The road that we travel each day is the same road everyone else travels. And for many people, that road is fraught with danger and uncertainty. As Thomas first said to Jesus, “we do not know where you are going so how do we know the way?” (John 14: 1 – 14) Thomas’ thoughts are our thoughts; we do not know the way and we seek to find the answer within this world.

Of course, we cannot do that; for the way that we must walk is a way of life, not a road. It will not be an easy life and those that say that Christianity promises an easy life have no clue as to what they are saying. The only certainty is that we have a secure foundation in Christ and that foundation will be the protection that we need when the winds of change and uncertainty blow around us.

What is the bottom line for Christianity and the church then? We are called to bring the Good News to the people. That is the bottom line. We are not called to be prisoners or martyrs for Christ. We are not called to convert people or condemn them; we are not called to stand on a street corner in our home town and shout Bible verses at the top of our long. We are called, instead, to live a life that shows the power of the Holy Spirit present in our lives.

Is this dangerous? Yes, it is. People have died living the life that Christ taught us to lead. People have been criticized and ostracized for leading the life that Christ calls us to lead. And people have left the path because they do not want the criticism, the ostracism, and the threat of life. But when we lead the life of Christ, we can approach all those fears with a new found confidence. Stephen preached the Gospel to the people and the people reacted by killing him. But through it all, Stephen praised God and asked that the people be forgiven. (Acts 7: 55 – 60)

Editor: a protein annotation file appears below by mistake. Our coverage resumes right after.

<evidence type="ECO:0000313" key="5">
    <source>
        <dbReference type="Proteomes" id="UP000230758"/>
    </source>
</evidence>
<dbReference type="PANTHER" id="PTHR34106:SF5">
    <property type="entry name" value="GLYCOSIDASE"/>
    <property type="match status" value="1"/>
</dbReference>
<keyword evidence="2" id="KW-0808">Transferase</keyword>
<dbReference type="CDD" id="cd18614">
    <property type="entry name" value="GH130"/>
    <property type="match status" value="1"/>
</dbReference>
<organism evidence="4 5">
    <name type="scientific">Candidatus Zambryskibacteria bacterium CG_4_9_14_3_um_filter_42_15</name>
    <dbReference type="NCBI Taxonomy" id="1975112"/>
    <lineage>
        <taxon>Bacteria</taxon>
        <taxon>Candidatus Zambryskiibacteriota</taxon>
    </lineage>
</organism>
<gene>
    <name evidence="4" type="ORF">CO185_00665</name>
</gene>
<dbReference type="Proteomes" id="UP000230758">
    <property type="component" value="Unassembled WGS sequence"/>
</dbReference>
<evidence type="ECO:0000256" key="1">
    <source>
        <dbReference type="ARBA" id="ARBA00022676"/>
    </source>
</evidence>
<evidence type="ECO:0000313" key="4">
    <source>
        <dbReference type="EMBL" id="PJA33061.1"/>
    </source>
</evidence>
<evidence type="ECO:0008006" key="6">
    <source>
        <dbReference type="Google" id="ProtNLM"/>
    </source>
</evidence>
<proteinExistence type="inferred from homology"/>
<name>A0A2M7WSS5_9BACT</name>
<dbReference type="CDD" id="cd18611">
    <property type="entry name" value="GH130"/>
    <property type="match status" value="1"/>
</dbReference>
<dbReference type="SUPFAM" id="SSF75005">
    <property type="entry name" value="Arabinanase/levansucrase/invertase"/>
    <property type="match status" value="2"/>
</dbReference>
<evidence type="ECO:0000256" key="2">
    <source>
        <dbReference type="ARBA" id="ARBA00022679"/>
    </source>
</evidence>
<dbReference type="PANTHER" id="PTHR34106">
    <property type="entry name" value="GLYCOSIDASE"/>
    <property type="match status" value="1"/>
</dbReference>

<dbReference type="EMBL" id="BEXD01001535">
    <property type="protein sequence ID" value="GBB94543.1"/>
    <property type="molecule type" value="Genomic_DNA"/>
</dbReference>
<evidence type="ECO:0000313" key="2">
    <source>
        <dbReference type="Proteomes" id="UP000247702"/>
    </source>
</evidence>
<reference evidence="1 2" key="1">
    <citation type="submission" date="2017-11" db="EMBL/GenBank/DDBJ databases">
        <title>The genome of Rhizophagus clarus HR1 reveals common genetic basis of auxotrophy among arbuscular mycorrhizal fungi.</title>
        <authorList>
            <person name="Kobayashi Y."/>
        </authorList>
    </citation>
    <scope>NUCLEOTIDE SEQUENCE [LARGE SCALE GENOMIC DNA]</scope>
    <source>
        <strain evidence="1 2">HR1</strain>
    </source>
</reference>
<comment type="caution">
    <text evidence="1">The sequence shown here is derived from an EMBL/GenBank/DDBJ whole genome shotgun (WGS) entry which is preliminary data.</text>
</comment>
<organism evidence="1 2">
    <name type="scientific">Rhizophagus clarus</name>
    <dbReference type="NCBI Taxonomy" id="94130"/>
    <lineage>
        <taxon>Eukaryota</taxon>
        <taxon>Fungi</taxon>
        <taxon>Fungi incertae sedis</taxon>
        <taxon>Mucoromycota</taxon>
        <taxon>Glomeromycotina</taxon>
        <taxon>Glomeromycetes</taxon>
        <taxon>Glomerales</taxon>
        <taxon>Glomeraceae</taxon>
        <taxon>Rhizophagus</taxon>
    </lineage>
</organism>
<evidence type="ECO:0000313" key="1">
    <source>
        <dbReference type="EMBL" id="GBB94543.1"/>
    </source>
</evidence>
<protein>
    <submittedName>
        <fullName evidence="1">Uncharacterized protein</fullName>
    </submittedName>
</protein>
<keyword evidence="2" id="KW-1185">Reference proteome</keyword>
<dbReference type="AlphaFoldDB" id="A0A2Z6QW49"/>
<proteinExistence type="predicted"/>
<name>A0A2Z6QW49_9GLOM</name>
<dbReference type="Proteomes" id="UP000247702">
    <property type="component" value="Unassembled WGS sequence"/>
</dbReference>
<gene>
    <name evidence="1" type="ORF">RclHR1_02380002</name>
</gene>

To be sure, to be willing to die for a cause does not make the cause right. But if we are called to die for our faith, then we can see the immense worth of our faith and the worthlessness of much that we hold to have value. In his trial Socrates taught that the purpose of life is not to avoid dying but rather to avoid unrighteousness.

During the Civil Rights struggle of the early sixties, Martin Luther King, Jr. spoke of the value of truth:

I can’t promise you that it won’t get you beaten. I can’t promise you that it won’t get your home bombed. I can’t promise you won’t get scarred up a bit — but we must stand for what is right. If you haven’t discovered something that is worth dying for, you haven’t found anything worth living for. (From Servants, Misfits, and Martyrs by James C. Howell)

The outcome of those days was a change in the mindset of the people, though I am not so sure it is remembered that way today.

What good did it do for Stephen to die? Remember that an on-looker to this event was Saul of Tarsus. Yes, he will soon begin prosecuting Christians but one has to think that this set the stage for his own encounter with Christ on the road to Damascus and his conversion to Paul.

I began with a focus on the bottom line and our need as a people and as a church to think about what that constitutes. The bottom line is not the number of people in the pews for a given worship service nor is it how much money is spent by a church or individuals on mission work. And the bottom line is not your death in the name of the cause. Those who seek their death in the name of their faith have a very poor understanding of their faith. But if you understand your faith and you are willing to live your faith, then you will face the outcome with joy and celebration. That is the bottom line.